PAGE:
I was a technical reviewer for UNIX Power Tools (3rd Ed) and, while cleaning out an old drive today, I found the sketch I did for the security chapter. For those who own the book, I thought that chapter 48 needed serious work and did a sketch to show what I would have liked in it's place. Anyway, the editor disagreed so I might as well post that sketch here.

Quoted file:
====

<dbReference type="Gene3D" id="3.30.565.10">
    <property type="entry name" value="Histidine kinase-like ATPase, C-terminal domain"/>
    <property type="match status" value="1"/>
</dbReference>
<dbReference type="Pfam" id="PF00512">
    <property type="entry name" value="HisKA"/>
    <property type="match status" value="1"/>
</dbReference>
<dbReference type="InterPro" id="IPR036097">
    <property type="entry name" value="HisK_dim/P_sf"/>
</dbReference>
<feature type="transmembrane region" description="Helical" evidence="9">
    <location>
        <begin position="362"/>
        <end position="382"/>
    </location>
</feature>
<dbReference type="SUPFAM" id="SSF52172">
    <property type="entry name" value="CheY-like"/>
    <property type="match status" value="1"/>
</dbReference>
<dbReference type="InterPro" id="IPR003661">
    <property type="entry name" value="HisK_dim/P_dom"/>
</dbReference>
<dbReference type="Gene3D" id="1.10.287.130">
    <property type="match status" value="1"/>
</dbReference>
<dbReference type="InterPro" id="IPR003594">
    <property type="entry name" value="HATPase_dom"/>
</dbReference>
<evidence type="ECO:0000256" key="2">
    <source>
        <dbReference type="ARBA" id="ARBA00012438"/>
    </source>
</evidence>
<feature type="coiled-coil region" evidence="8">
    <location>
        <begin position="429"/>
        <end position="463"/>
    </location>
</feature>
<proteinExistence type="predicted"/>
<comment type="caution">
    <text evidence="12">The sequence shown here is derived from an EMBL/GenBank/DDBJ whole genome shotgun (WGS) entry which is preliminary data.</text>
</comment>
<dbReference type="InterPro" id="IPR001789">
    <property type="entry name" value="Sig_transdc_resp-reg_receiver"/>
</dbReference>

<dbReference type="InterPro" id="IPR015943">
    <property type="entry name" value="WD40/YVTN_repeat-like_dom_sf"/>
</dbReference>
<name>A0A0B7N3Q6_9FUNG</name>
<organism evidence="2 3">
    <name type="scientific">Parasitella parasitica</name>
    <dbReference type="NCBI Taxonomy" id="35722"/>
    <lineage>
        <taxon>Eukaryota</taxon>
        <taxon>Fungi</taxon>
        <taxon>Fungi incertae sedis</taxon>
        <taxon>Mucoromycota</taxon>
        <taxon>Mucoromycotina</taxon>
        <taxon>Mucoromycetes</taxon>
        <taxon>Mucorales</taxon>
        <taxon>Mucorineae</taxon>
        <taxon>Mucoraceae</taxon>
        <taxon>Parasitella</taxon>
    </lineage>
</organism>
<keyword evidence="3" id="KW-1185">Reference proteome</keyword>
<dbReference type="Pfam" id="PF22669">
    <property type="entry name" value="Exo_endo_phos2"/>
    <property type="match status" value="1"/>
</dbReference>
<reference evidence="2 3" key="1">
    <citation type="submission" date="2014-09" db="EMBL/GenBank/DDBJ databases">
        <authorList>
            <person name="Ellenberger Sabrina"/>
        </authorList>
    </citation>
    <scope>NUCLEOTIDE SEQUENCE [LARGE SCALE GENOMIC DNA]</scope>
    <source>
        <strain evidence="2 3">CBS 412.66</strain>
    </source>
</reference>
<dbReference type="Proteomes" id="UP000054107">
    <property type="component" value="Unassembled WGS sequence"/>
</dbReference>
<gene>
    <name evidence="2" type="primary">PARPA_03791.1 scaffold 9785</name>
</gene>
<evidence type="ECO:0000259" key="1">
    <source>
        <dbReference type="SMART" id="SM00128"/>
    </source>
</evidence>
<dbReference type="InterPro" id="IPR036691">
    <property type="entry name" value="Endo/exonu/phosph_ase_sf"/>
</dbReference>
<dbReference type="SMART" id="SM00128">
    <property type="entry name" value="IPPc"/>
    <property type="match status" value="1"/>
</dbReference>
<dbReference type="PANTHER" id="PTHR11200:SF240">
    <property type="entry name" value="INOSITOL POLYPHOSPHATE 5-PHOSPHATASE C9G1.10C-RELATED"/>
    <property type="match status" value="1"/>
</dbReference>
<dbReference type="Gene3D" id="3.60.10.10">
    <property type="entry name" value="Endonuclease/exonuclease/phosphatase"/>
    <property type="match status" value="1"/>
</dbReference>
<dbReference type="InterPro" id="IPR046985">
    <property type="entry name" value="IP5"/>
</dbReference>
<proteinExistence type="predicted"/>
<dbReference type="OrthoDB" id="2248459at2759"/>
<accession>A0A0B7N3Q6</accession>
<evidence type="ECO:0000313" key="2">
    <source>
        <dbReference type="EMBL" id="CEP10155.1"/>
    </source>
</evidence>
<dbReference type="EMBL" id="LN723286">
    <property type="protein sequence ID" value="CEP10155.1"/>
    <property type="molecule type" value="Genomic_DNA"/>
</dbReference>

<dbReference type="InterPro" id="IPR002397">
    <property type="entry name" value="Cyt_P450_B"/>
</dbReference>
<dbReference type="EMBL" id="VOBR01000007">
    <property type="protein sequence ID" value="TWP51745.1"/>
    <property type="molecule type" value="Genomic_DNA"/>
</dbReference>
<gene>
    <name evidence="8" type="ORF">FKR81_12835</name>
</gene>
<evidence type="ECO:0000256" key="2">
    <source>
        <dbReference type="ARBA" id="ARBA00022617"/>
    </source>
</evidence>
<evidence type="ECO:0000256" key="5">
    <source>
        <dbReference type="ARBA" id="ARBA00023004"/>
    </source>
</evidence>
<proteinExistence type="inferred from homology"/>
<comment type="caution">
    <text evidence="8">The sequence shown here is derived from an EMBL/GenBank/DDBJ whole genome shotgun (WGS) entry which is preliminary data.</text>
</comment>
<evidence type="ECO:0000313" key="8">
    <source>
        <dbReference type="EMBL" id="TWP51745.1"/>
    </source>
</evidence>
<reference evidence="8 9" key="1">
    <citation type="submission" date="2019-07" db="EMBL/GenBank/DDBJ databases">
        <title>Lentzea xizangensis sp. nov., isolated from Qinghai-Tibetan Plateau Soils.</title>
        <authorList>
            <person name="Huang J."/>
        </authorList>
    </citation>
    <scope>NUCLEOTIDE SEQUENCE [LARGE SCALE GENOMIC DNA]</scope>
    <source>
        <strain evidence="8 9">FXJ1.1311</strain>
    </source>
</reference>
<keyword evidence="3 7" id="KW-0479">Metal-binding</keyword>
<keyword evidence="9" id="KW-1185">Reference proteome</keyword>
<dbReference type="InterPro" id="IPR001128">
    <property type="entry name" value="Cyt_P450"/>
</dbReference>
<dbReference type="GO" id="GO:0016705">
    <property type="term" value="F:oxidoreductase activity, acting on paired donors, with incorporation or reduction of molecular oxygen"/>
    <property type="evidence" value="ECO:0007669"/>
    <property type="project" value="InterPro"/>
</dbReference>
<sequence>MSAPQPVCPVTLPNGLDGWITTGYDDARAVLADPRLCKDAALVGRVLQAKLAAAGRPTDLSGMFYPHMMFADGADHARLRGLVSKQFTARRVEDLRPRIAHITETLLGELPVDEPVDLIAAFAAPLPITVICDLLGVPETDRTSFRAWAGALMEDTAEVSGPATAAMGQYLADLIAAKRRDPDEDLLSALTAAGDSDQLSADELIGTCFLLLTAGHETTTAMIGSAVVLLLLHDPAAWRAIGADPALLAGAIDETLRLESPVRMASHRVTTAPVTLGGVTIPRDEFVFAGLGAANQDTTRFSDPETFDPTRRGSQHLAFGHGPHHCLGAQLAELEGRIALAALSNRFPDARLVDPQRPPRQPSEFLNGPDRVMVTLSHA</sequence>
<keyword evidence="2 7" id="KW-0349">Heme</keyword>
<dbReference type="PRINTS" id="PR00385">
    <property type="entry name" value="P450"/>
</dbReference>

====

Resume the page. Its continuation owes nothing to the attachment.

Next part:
* Attack Models Any discussion of security must first at least give a passing nod to the idea of who your attacker is. The decisions you make concerning security will largely be based on how well funded, motivated and powerful your attacker is. The security needs of government computers are very different to the Amstrad that someone occasionally uses to type a letter. For a computer connected to the Internet the profile of your average attacker will be a mostly unmotivated, largely unskilled individual (unless you have special reason to think you are a high profile target). Unfortunately there are many attackers on the Internet using automated tools which exploit vulnerable software automatically. For this reason all networked computers should be secured against this kind of threat and prepared in the event of a breach. * Least-Privilege The principle of least-privilege states that something should have the ability to carry out its task and no more. This seems like a simple idea and easily obtainable but in practice is often violated. All processes run with a UID, GID and are members of certain groups. For example when you (say, UID=1000) run /bin/ls a process is created which inherits your UID, GID and groups and the image of /bin/ls is loaded and executed. The ls process may then do anything which you could do. This is an example of a violation of least privilege as there is no need, for example, for ls to be able to alter any files. No security model is perfect and we have to live with the limitations of the UNIX security model on UNIX based systems. * Physical Security A comprehensive coverage of this topic is outside the scope of this book, but if you cannot secure the physical computer then no amount of clever software is going to help. Ideally the computer will be in a locked room with dedicated power and air conditioning but, unless you are cohosting, this is very unlikely. Most physical situations are far from ideal and you should always keep this in the back of your mind. You may wish to read Security Engineering by R. Anderson for an interesting and detailed coverage of physical security (among other topics). ** Booting Security The first vulnerable point is before the operating system has even loaded. Most computers will boot from a floppy disk first, by default. It requires physical access, but if an attacker can boot off their own kernel they have free reign over the system. At the very least you should change the booting options to only boot from the hard disk and set a BIOS password. Remember that a BIOS password can usually be cleared by shorting a jumper on the motherboard, however. The next stage to be concerned with is the boot loader which actually loads a kernel from the disk and runs it. At this point an attack may be able alter the boot sequence and bypass normal protections. For example, passing the option "init=/bin/sh" to a Linux kernel will cause it to drop to a root shell after the kernel has loaded. Boot loaders vary with the flavour of UNIX, investigate the man-page for yours to find what security features it has. * Unneeded services Many default installs are guilty of running far too many unneeded services by default. These generally remain unused and serve no purpose except to provide more possible entry points for an attacker. The first place to look is in /etc/inetd.conf. As a general rule of thumb you should comment out every service which you don't know that you require. Once you have done this (and every time you edit inetd.conf) you should send a SIGHUP to the inetd process. Often inetd will not be running any services in which case you can disable it. You should also check for other services with `ps auxw`, `netstat -l` and `lsof -i`. These services will have been started by your init scripts and you should consult the documentation for your system for disabling them. * Securing needed services Most systems will have a number of services which need to be running in order to function. Given that they are a necessity we must now turn to making them as secure as possible. The first question is which software are you going to use to perform the required tasks. Many services have a de-facto daemon that is usually installed to provide them. However, these de-facto choices often are not the most secure and you may wish to investigate others. For example, sendmail is the de-facto daemon to provide email services. However, it has a long history of security problems and a fundamentally bad design which violates least-privilege. If you need some advanced mail handing capability it might be that only sendmail will do. However, in nearly all cases packages such as qmail and postfix will do the job and these have been designed from the ground up with security in mind. ** Dropping root Many daemons will give you the option of switching to a non-root user once they have started up (setuid). This gives it the ability to perform some root tasks at startup and then prevent itself from issuing any more. If the server is compromised in operation the attacker gains control of a process running as a dummy user - much less damaging than a root compromise. For example a daemon may bind to a low numbered port (which requires root privileges) and then switch to a non-root user while retaining the socket in its file descriptor table. When offered you should always use a setuid option. You should, however, create a different user for each service. Many systems have an account called nobody that services often run under. But if nobody owns processes (and possibly files) then nobody is somebody! By confining each process to its own user you contain the service. * Chroot and jails The chroot system call changes the root directory for a process. Normally the root directory for a process is the systems root directory with the path "/". However by chrooting a process you can confine a process's view of the file-system so a given subdirectory. Note: After a chroot the current directory of a process may still be outside the new root file-system. ** Example chrooting Apache There are 2 stages to chrooting a daemon. The first is to reconfigure the daemon for the new paths. The second is to setup a minimal environment for the daemon to run in. For this example I'll be configuring apache in a temporary directory in my home. For a real server you'll want to put it a different directory (I use /jail). This example uses the chroot system call. Your system may provide other, similar calls such as jail. See the man pages for these calls. *** Building Apache Download an apache tarball from your favourite mirror and expand it. I'm using version 1.3.26 here. % cd ~/src % tar xzf apache_1.3.26.tar.gz % cd apache_1.3.26 % ./configure --prefix=/home/agl/tmp/apache % make % make install You may wish to add other options to the configure command line to enable your favourite mod_foo. Now we reconfigure apache to expect the different path names. Since /home/agl/tmp/apache is going to be the new root apache will see paths like /htdocs. Apache's startup script is a shell script so we are going to need a shell in our root to run it. Since this is a Linux box I'm going to be using bash. If you have a real Bourne shell you may wish to use that instead. % cd ~/tmp/apache % vim /bin/apachectl We need to change 3 lines in this file and add one. Change the shebang line to expect a shell in the root directory and a couple of the paths. We also add a -f option to httpd to tell it where its config file is. #!/bin/sh -> #!/bash PIDFILE=/home/agl/tmp/apache/logs/httpd.pid -> PIDFILE=/logs/httpd.pid HTTPD=/home/agl/tmp/apache/bin/httpd -> HTTPD="/bin/httpd -f /conf/httpd.conf" Now, just before the line which reads "ERROR=0" insert a line reading "cd /". This sets the current directory to be inside the jail. We we need to remove the string "/home/agl/tmp/apache" every time it appears in conf/httpd.conf. Use your favourite text editor, or do % vim conf/httpd.conf :%s!/home/agl/tmp/apache!! You also need to find the User and Group directives in this file and change them to read User apache Group apache Now we come to the second part of setting up a chroot jail - creating the environment. Foremost in our mind are the user and group names we just told apache to use. It needs to be able to turn these into real UIDs and GIDs. For this it needs an /etc/passwd and /etc/group in the jail. However, I recommend that you also setup a user and group in the main passwd and group files with a sensible name so processes outside the jail can make sense of the httpd processes inside (for example, ps). In etc/passwd put apache:x:65534:65534:nobody:/home:/bin/sh and in etc/group put apache:x:65534: Now set the permissions % chmod 664 etc/passwd etc/group All modern systems support some kind of runtime linking of libraries. In order to run apache and bash we need to copy the libraries they require. These requirements vary greatly but the ldd command will generally reveal all the requirements. % ldd ../bin/httpd libm.so.6 => /lib/libm.so.6 (0x00136000) libcrypt.so.1 => /lib/libcrypt.so.1 (0x00158000) libc.so.6 => /lib/libc.so.6 (0x00185000) /lib/ld-linux.so.2 => /lib/ld-linux.so.2 (0x00110000) % mkdir lib % cd lib % cp /lib/ld-linux.so.2 . % cp /lib/libc.so.6 . % cp /lib/libcrypt.so.1 . % cp /lib/libm.so.6 . % ldd /bin/bash libncurses.so.5 => /lib/libncurses.so.5 (0x00136000) libdl.so.2 => /lib/libdl.so.2 (0x00174000) libc.so.6 => /lib/libc.so.6 (0x00178000) /lib/ld-linux.so.2 => /lib/ld-linux.so.2 (0x00110000) % cp /lib/libncurses.so.5 . % cp /lib/libdl.so.2 . % cp /lib/libnss_files.so.2 . % cd .. The last library isn't mentioned by any ldd listing, but glibc loads it on the fly to read /etc/passwd and /etc/group. Now we copy bash and cat into the jail (apachectl uses cat) and create /dev/null. % cp /bin/bash . % cp /bin/cat bin % mkdir dev % su # cp -a /dev/null dev That's the environment completed. Apache can be run by # chroot . ./bin/apachectl start * Limits Resource limits are required on any secure system - especially multi-user systems. Without them (and they are often disabled by default) users may use up so many resources that critical systems are unable to function and service is denied to others. A simple example is a fork bomb. The following line of C code will bring systems without resource limits to their needs - sometimes requiring a power cycle to recover. for (;;) fork (); There are two many types of resource limit - quota and limits.conf ** Limits.conf This file describes the limits placed on users for resources such as the process table and memory. The number of rules in this file should be kept to a minimum. Limits should be set on whole groups to keep the file manageable. ** Quota Quota controls the amount of disk space that users and groups may use. Quota systems vary widely between UNIXes and you may have to consult the documentation for your system for the specific commands required. Generally quota systems allow the restriction of blocks and inodes. Blocks are 512 or 1024 byte chunks and limiting this number limits the actual amount of data that a user may own. Inodes are structures that describe files and many file-systems have hard limits on the number available. Unless you limit them a user may be able to fill the inode table and prevent new files being created. * Security at more abstract levels There are many social aspects of security that also need to be considered by a poor-overworked sys admin. Much of this area of outside the scope of a book such as this. Much as been written about the security of passwords, or rather the lack of, but still insecure passwords remain. Unless your users are security-savvy you can be sure that most of their passwords will be simple to guess. Several options present themselves from seeking to educate users, setting up cracklib or providing a version of passwd which only gives out random passwords. Social Engineering is another method for attackers to gain access to a system and is very hard to defend against. It generally involves tricking users into revealing passwords or running Trojan programs. There are no good technical measures against this family of attacks. They require user education and strict guidelines.